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Jun 15, 2024 - 10:26:25 PM
1 posts since 7/1/2009

Check out this very weird Stelling Whitestar:

It is configured as a lefty, with the 5th string on the other side of the fretboard from where you'd usually expect to see it. But it sure looks like it wasn't originally built as a lefty. Placement of the inlays suggests that someone carved away part of an existing neck and fretboard, then made a new nut and installed the 5th string hardware.

Could this have originally been a tenor banjo that was vivisected rather than being renecked? Was the Stelling Whitestar offered as a tenor?

Jun 16, 2024 - 4:16:07 AM

3154 posts since 12/4/2009


Given the scale length, the model would be as plectrum banjo. This made it possible to hog out a “5th” string path and keep a facsimile of a 5 string banjo. Intonation would be terrible. The string loads at the tailpiece are expecting symmetry between the 3rd and 2nd string. Now, the 3rd string is supposed to be the centerline.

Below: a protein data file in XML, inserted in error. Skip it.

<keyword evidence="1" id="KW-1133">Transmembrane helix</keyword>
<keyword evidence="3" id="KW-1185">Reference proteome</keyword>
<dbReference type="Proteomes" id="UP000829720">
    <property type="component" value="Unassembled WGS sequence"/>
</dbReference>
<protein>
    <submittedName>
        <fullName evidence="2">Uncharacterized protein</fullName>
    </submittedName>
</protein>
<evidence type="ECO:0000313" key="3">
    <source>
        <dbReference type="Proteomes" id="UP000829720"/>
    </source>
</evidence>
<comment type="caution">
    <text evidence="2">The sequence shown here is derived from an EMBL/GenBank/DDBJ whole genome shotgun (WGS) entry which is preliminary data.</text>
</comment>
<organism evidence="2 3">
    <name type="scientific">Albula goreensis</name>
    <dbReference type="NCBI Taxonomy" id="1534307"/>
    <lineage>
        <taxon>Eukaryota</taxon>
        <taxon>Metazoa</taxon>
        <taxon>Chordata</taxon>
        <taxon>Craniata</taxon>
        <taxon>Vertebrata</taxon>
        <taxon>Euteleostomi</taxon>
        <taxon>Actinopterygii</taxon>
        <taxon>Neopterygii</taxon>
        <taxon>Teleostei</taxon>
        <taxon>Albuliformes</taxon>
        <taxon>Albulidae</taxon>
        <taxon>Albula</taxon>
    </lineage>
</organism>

New neck. Isn’t English Walnut this clean tough to source.

Jun 16, 2024 - 6:05:54 AM



12399 posts since 2/7/2008

Whitestars were usually maple, which this appears to be. Looks like someone maybe grafted a Stelling headstock on a replacement neck that was not done so well?

If it were mine, I'd make a new neck from scratch, using the old one as a template.

Jun 16, 2024 - 6:49:42 AM
like this

2968 posts since 9/18/2010

Not sure just what went on there. Obviously not originally in that condition. Looks like wood was added to one side and removed from the other to change a righty to a lefty. Neck is ruined, IMO.
Good chance to get a Stelling pot to pair with a good neck.

Jun 16, 2024 - 6:33:33 PM

6 posts since 3/4/2023

That pot went for under $800. I wish I'd been paying more attention

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